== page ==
Chapter 22

My new assignment was rather temporary at CASU 36 and I had maintenance as well as flight duty and I appreciated the flight pay which I had drawn except for the period in flight school.  Flight pay was an additional fifty percent of the base pay and I was receiving four dollars a month for the DFCs.  The pay in those days was a bit skimpy, $21 for apprentice seamen, $30 for S2C, $36 for SIC, $54 for third class petty officer, $60 for 2nd class and $72 for first class which rate I held.


I took the Ford on liberty one night and wanted to see Chinatown in Frisco.  I got pretty well up the hill, the whole city was hills, and the clutch went clear out.   I started to coast backwards and steered around a corner backwards and then started forward again as I turned back into Post Street.  Oh yes, the brakes on the Ford decided to give out at this time and I finally got it stopped at Post and Market by driving into the curb.  I had a garage pick it up, put in the new clutch for $35 and promptly sold it.


Orders came through for reassignment to VT5 which was the designation for Torpedo Five of the old “Y” but the new VT5 was just forming and had no ship assignment yet.  I was granted leave prior to reporting in at Santa Rosa and took the Challenger back to Ames.  Traveling on leave I was on my own as far as expenses were concerned and I was more frugal than when traveling on orders.  The dining car was quite expensive so I got off the train at stops they made along the way.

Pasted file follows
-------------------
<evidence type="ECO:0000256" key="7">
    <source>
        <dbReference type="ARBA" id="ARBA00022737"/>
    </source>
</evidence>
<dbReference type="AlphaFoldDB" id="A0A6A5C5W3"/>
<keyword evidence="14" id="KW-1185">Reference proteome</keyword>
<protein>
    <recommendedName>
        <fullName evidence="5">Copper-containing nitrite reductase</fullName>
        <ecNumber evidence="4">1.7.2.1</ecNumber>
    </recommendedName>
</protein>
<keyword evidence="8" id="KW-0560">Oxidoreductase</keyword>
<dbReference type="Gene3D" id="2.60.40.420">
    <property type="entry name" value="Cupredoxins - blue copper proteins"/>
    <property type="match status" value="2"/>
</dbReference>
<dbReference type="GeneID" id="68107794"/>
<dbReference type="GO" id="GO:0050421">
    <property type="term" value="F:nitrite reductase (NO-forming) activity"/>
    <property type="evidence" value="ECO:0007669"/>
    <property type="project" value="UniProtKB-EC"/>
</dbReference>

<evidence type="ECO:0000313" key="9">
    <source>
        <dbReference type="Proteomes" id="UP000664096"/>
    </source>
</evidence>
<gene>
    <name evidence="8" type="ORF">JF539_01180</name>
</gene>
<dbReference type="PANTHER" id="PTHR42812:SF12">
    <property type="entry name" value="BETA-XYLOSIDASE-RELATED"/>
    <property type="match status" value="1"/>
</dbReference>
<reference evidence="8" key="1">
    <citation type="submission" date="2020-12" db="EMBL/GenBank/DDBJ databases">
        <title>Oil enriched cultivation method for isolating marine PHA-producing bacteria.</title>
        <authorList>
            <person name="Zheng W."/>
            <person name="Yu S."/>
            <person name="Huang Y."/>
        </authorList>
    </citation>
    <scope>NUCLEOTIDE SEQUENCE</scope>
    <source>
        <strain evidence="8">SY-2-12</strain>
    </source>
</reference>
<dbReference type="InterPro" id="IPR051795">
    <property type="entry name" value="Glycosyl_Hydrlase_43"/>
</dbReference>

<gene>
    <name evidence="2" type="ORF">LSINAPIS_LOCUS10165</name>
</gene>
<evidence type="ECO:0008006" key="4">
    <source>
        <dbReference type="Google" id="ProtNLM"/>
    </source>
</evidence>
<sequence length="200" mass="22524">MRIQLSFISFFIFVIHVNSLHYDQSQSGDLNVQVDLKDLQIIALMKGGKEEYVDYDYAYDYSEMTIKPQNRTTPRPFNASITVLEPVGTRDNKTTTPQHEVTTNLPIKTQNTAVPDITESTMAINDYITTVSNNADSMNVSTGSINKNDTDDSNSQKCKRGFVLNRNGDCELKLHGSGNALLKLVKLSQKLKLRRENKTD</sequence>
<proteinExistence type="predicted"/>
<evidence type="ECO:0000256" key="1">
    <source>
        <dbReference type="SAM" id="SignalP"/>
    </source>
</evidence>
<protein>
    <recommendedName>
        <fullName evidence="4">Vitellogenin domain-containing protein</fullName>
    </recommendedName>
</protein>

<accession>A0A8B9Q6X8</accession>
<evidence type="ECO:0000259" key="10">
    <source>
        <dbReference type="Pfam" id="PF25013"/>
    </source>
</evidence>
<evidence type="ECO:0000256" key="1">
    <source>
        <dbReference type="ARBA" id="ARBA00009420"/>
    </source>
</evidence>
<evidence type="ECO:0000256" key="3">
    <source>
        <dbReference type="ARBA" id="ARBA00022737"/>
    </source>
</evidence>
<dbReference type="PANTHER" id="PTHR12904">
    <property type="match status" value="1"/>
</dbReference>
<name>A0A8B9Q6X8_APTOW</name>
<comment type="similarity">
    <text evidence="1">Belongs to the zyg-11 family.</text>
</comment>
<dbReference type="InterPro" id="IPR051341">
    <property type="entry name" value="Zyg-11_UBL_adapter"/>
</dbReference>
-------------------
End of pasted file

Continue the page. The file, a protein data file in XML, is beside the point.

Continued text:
Jennie, my brother Don and my folks met me at the station in Ames and we drove home with Don appearing quite uncomfortable during the trip.  The next day Don was worse and the doctor said he had the flu.  After a couple days in bed we got another opinion and it was determined he had a burst appendix and would need immediate surgery.  Dr. Stoner who had been seeing Don had him taken to a house in Algona that served as a hospital.  I watched the surgery through a window in the door and as they finished I saw them look at each other, shrug their shoulders and dump the whole box of sulfa into him.  Penicillin was not available yet in those days.  They didn’t hold much hope for him as they said gangrene had set in.  I wired for an extension on my leave and it was granted.  I was glad I could stick around until he began to do better and it was with misgivings that I left for Santa Rosa as Jennie was expecting and I knew I would not be around for the birth.


Santa Rosa was a nice little town and the air station was just in the outskirts and small enough so that one could get acquainted easily.  The squadron had an opening for an aviation chief radioman and as I had time in rate they gave the advancement to me.  It was to become official the next day after I was notified but the rest of the chiefs all insisted that I come over and eat in the chief’s mess and one of them gave me a chiefs cap to wear to make it look official.


We were in the process of training crew members in the TBMs which carried a crew of three to four.  Pilot, turret gunner and a radio/radar operator and gunner in the rear.